Abilene Reporter News, May 10, 1954

Abilene Reporter News

May 10, 1954

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Issue date: Monday, May 10, 1954

Pages available: 76

Previous edition: Sunday, May 9, 1954

Next edition: Tuesday, May 11, 1954

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Publication name: Abilene Reporter News

Location: Abilene, Texas

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Years available: 1917 - 1977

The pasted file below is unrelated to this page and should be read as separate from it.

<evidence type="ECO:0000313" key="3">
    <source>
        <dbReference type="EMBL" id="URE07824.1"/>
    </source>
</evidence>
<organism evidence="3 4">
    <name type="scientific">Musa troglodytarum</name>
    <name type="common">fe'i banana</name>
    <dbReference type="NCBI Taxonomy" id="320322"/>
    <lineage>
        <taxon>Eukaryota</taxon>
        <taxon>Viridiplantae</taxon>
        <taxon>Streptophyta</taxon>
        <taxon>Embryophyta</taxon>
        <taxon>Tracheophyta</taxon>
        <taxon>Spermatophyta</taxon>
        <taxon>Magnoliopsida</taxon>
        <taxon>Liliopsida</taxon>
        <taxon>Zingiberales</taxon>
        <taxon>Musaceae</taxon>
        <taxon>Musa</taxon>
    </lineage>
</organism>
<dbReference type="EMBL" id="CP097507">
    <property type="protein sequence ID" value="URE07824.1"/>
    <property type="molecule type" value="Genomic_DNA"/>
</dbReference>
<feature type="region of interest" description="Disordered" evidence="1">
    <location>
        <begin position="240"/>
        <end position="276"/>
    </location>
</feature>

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Abilene Reporter-News, The (Newspaper) - May 10, 1954, Abilene, Texas SCATTERED SHOWERS Abilene 2. EVENING FINAL WITHOUT OR WITH OFFENSE TO FRIENDS OR FOES WE S KETCH YOUR WORLD EXACTLY AS IT Byron VOL. LXIU, No. 327 Associated Press (AP) ABILENE, TEXAS, MONDAY EVENING, MAY PAGES IN TWO SECTIONS PRICE DAILY 5c, SUNDAY IOC HOODWINKING THE PUBLIC Above, law enforce- ment officers demonstrate hammer-and-nail gambling device which carnival employes used near Abilene to trick the public last week. From left are Bill Bateman. liquor control officer; Doyle Woody, county jailer; and Sheriff Ed Powell. Crooked nails at right used in the device invariably bend over so that carnival patrons can- not win money or prizes shown in background of top photo. (Staff photos by Don GIRLS PAY Carnival Employes Fined After Raid Four carnival employes paid a total of in fines and court costs after pleading guilty to mis- demeanors before Justice of the Peace H. F. Long of Abilene Sat- urday midnight. They are: C. M. Brock, 42, Jacksonville, Fla., gambling, fine and plus J10.50 costs. James Carleton Aldorf, 38, St. Louis, Mo., gambling, ?10 fine and 110.50 costs. Mary Humphrey, 19, Holden, Ga., indecent exposure, fine and costs. Storrney Hogetu 23, Amarillo, in- decent exposure, fine and Rains Strike North Texas By THE ASSOCIATED PRESS Rains fell over the northern half of Texas Monday. Good, general rains fell mostly in North Central Texas. Denton had inches in the morning. Paris had 1.04. The rain belt extended as far south as Waco and stretched from Shreveport westward to Lubbock. One man received serious inju- ries when his pickup truck collided with a train at a Pilot Point cross- ing 18 miles north of Denton during a driving rainstorm. He was Bent Booe, 64. a Pilot Point farmer. Witnesses said they believed the windows of Booe's pickup truck "fogged up" and he did not see the approaching train. Two air masses that fought to a draw spread the thunderstorms, rain, drizzle, fog and overcast across the state. costs. Sheriff Ed Powell said the quar- tet was arrested at a carnival op- erated by Alamo Shows of San Antonio. Officers raided the show about p.m. Saturday in a lot along U. S. Highways 83-277 just across from the Park Drive-In The- ater a short distance north of Abi- lene. The investigation began after the carnival moved here Tuesday, Powell.said.' Earlier attempts by a plain "clothes offlder to dete'ct the "girlie show" were unsuccess- fun when carnival employes learned the identity of the officer. Subsequently an undercover man attended the show and the two removed their clothing, Powell said. The gambling charge arose in connection with a hammer-and-nail device in which carnival patrons drove nails into a two-by-four plank in an effort to win prizes, Powell said. Bets were placed in connection with driving the nails, he said. When the bets became sufficient- ly high, the carnival employes s'ub- stituted a crooked nail for a straight nail so that the patron could not win, he said. Powell said a package of crooked nails was recovered. Ef- forts failed when officers tried to drive the crooked nails into the plank without bending the nails, he said! The carnival left town after the raid. Envoy Boost Set CAIRO, Egypt and the Vatican plan to raise their re- spective diplomatic representa- tions from legation to embassy level, an Egyptian Foreign Office source said today. ARMISTICE GREETINGS French President Rene Coty bows to greet amputee Joseph Faussone, Foreign legion warrant officer who lost both legs and suffered an injury in Indochina, during Armistice Day ceremonies tt Paris' Arch of Triumph. Indochina Reds Veto French Peace Terms )afe for Tye ncorporalion Vote Deferred Tye residents will get an oppor- unity to vote on incorporation, but election date will not be set rior to Thursday. This was reported by County udge Reed Ingalsbe at noon Mon- ay following a session of the Tay- or County Commissioners Court. D. E. Thomas, Tye, requested at he meeting that action be delayed util Thursday so that he can de- ermine how much 'of his land be inside the corporate city mits if voters approve the pro- osal. County Attorney Tom Todd gave legal opinion that the law re- uires the county judge to order re election, when 20 qualified res- dents request one. Twenty-four persons requested he Tye election in a signed pe- ition last Friday. Check on Signers Judge Ingalsbe said the petition fas turned over Monday morning o Raymond Petree, county tax as- essor-collector. Petree is to de- ermme if the petition signers are egally qualified residents of the rea. The judge said he will delay set- ing the election date at least until Thursday, in response to the re- quest by Thomas. In other business, commissioners liscussed- financing the "acquisi- ion of a right of way in Precinct 2 (from Tye to the Nolan County ine) for U. S. Highway 80. This discussion included George Buescher, Jr., manager of First iouthwest Co. in Abilene, an in- vestment concern. Buescher dis- :ussed various ways the financing could be handled. Commissioners ook no action Monday morning. Commissioners approved bills or April as submitted by County Auditor Herbert Middleton. ike's Guards Decide Death Try's a Hoax WASHINGTON UK President Eisenhower didn't know it, butj Secret Service agents spent a busy' weekend investigating a reported threat to assassinate him. Secret Service chief U. E. Baugh- man says of the report now that is "satisfied there was nothing to it." But he reached that con- clusion only after his men had worked long hours checking every angle, he said. The report Baughman got was that there would be an attempt on Eisenhower's life yesterday after- n o o n at Fredericksburg, Va., where the chief executive drove to place a wreath at the grave of Mary Ball Washington, mother of the nation's first President. Fred- ericksburg is about 45 miles south of Washington. The Mother's Day ceremony, witnessed by several thousand people standing in the rain, went off without incident. Tells After Rites And it wasn't until after the President and Mrs. Eisenhower had started back to Washington that Fredericksburg Police Chief A. G. Kendall told of the "threat" to kill the President and of the precautions taken to prevent it. Kendall told newsmen a Negro man he termed "reliable" visited Fredericksburg police headquar- iters Saturday and said he hat been approached with plans to "knock-the President off." Ken dall declined to name the man saying that to do so might place him In danger. He quoted the man as saying he had been approached by two other men who asked him if he wanted to make S500. The police chief quoted his iiformant as say- ing the pair showed him a rifle with telescopic sights and told him they planned to shoot the Presi- dent from a rooftop. Told Secret Service Kendall said the man arranged to meet the pair again Saturday night, then came to police with the story, and was told to keep the rendezvous. But he lost his nerve, Kendall continued, and po- lice located him and kept him in protective custody overnight. Kendall said he communicated with the Secret Service as soon as the man came to police. He said the informant was "ques- tioned, questioned and questioned, but we coudn't break his story down." "Even he said, "we don't know if his story was true or not true." MATERNITY WARD With a discerning eye, this pigeon selected a fifth-floor fire escape just outside the maternity ward at St. John's Hospital in St. Louis as a good place to hatch her eggs. Nurses contributed bits of cotton .as nest-feathering material. Offering a drink of water to the expectant mother is student nurse Joanne Otten. De Castries Alive, Prisoner of Keels Fort's Wounded Will Be Removed GENEVA The Communists "totally" rejected French terms for an Indochinese armistice today. They :ountered with an eight-point plan of then- own. The Communists agreed, however, to cooperate in quick iction to remove the wounded from fallen Dien Bien Phu, The Communist armistice plan was submitted to the nine- jarty Indochinese conference by the deputy premier of the Vietminh, Pham Van Dong, after he assailed the French ilan for an internationally guaranteed armistice. Major loints of the Communist plan were: Recognition of the Communist regimes of Vietminh, ,aos and latter two labelled by the French as "phantom" governments. Informed quarters said British Foreign Secretary An- hony Eden and Soviet Foreign Minister V. M. Molotov agreed this morning that the nine-party Indochinese Con- erence could go ahead without waiting for a solution of he procedural snag on in- Rain Heavy At Maverick; Trace Here A cool front that moved through Abilene Sunday night brought rains ranging from a trace here to about an inch at Maverick in Runnels County 15 miles northwest of Hal- linger. The Reporter-News correspondent at-Ballinger said "it looked like" a heavy shower was falling south of SalUnger it 10 a.m. Balltager TGportcd: -.25" PP 'inch, Bronte received 35 of an inch TOKYO, Tuesday Vietminh communique broadcast by Peipinf Radio said today Brig. Gen. Chris- tian de Castries was among those captured at the Indochina fortress of Dien Bien Phu. The communique for the first time mentioned the heroic com- mander by name and confirmed previous reports that he had been THE WEATHER VS. DEPARTMENT OF COMMERCE WEATHER BtJREAC ABILENE AND VICINITY Mostly cloudy and cool Monday and Monday nltfht. Partly cloudy and warmer Tuesday after- noon; scattered showers throughont the High temperature Monday GO. low Honday night 50, high Tuesday In the 70's. MORE MORE MORE NORTH TEXAS Consider- able cloudiness with scattered showers and bcal thunderstorms tnis afternoon, tonight and Tuesday mostly in the north portion. WEST TEXAS Considerable cloudiness Ihis afternoon, tonight and Tuesday with scattered thunderstorms in west portion. Wanner in Panhandle and upper South Plains, EAST TEXAS Considerable cloudiness with scattered showers and local thunder' storms mostly in the north portion. SOUTH CENTRAL TEXAS Partly cloudy and warm with scattered thonder- showers in the northwest portion. TEMPERATURES Sun. P. M. Men. A. M. 65 83 66 8> 65 S3 65 82 64 81 61 78 5B 73 57 72 55 70 54 70 53 67 5 many years. Page 1-B. iting additional participants. Speaking for the West, Eden oped to get Molotov'to withdraw lis demands for the inclusion of wo newly created "phantom" Red Indochinese governments in the parley. The two foreign ministers met irivately in advance of the second iession of the talks on Indochina aler today. Western sources said Red ence that rebel movements in ,aos and Cambodia be invited to he talks might wreck the china negotiations at the Far East- em conference. American intelligence officers said the so-called governments had been created early in April for the purpose of stalling the Geneva con- ference. French sources describe them scattered gangs of brig ands roaming -remote.-interior areas of the two Indochinwe kingdoms. Backei Pham Van Dong's demand wss backed by Molotov and Commu- nist China's Chou En-lai, The de- iate following snarled the opening meeting on Indochina for almost three hours. A high American source said the next three days would tell whether lien; will be peace in Indochina. There was some speculation among Western sources that the Beds might be making a propa- ganda gesture and were not ready :o stage a real fight that might disrupt the peace talks. Nine delegations were present at the opening Big Four, Red China, the Vietminh, and the French-sponsored govern- ments of the Indochina states, Viet Nam, Cambodia and Laos. Ignore BMantt The Reds at Saturday's session completely ignored French Foreign Minister Georges Bidault's propos- al for an Indochina truce to be guaranteed by the countries parti- cipating in the talks here. The key provisions of the French plan were: (1) a halt in the fight- ing; (2) withdrawal of all forces from Cambodia and Laos excep those of the French-recognize! governments; (3) assembly of al opposing forces in Viet Nam, reg ular and irregular, in zones to be agreed upon by the conference (4) liberation of war prisoners an< civilian internees; and (5) interna tional control of the execution o the agreement. The correspondent there said rain started about midnight and continued off and on until about 3 a.m. No wind damage was re- ported. Throckmorton reported _.70. Has- fcell and Seymour both had a trace. Fort Worth had had more than an inch at noon and a hard rain was reported at Hamilton in Hamilton County. Other rainfalls reported were .07 of an inch at Stamford and still misting at 9-.M a.m., and a trace at llerkel with a light sprinkle l still in progress at a.m. Total rainfall for Abilene this year has amounted to 5.90 inches. Normal rainfall up until this time is 6.06. Mercury Dives The front also lowered tempera- tures here from a high Sunday afternoon of 83 to a low of53 Monday morning. At a.m. the front was sta- tionary about 50 miles south of Abilene, causing precipitation in an area SO miles south of Abilene, northward to Oklahoma City, east to the Louisiana border, and 100 miles northwest of here and about 90 miles southwest of here, tin Weather Bureau said. The front is expected to move back north through Abilene Tues- day, bringing warmer weather. The cloudy condition should end by noon Tuesday, the Weather Bureau said. Stevens Told to Get Names Of Men Behind Peress Move WASHINGTON inves- tigators today ordered Secretary of the Army Stevens to submit the names of Army officials respon- sible for giving Maj. Irving Pe- by Sen. McCarthy as a "Fifth Amendment Commu- honorable discharge. The action came on a ruling by Chairman Mundt (R-SD) of the committee looking into the Mc- Carthy-Army dispute after the group postponed until later in the day a showdown on the question of cutting short public hearings. Mundt ordered a closed after- noon session to discuss a proposal by Sen. Dirtsen (R-I11) that public testimony be limited to Stevens and McCarthy and that any other testimony be taken in closed session. .Dirkssn's proposal brought protest from Army Counsel Joseph N. Welch that this would "do vio- lence to justice and equity" and a suggestion from Sen. Syming- ton (D-Mo) that it was an effort to sweep the charges "under tbt rug." Symington said he for one in- sisted the inquiry be held in a "goldfish bowl." Sen. Potter (K-Mich) retorted there was no effort to sweep the matter under the rug but there was no point in "hearing the same story told 10 times in 10 different ways." Chairman Mundt, indicating he would go along with the Army, said be felt no procedure should be imposed over objections from principals. Mundt said if the hearings con- tinue as originally scheduled, it would take at least "three or four weeks more." Once the argument over trimming down the hearings was laid aside, Roy M. Cohn, general counsel to McCarthy's subcommit tee, begin questioning now in his 13th day''on the witness stand. Cohn demanded that Stevens give the committee the names of officials named in an inspector 4 general's report as having had hand in the promotion and honor- able discharge for Peress. Peress, a New York dentist, was honorably discharged from the Army last winter after refusing to answer questions from McCarthy as to whether he had had Commu- nist affiliations. Sen. McCIellan (D-Ark) sided with McCarthy in the demand for the names and Mundt ruled that Stevens must give them to the committee, although the chairman said that they might not re- leased publicly. Cohn told the committee the de- mand for the siames was based on the McCarthy camp's cccUn- tion that John G. AdamtV Army counselor, had in February he would "acutely ruted" by disclosure tity of those responsible for the Pertn action became Adams hadn't "followed up" on the caw. Stevens said be did not have at moment. ;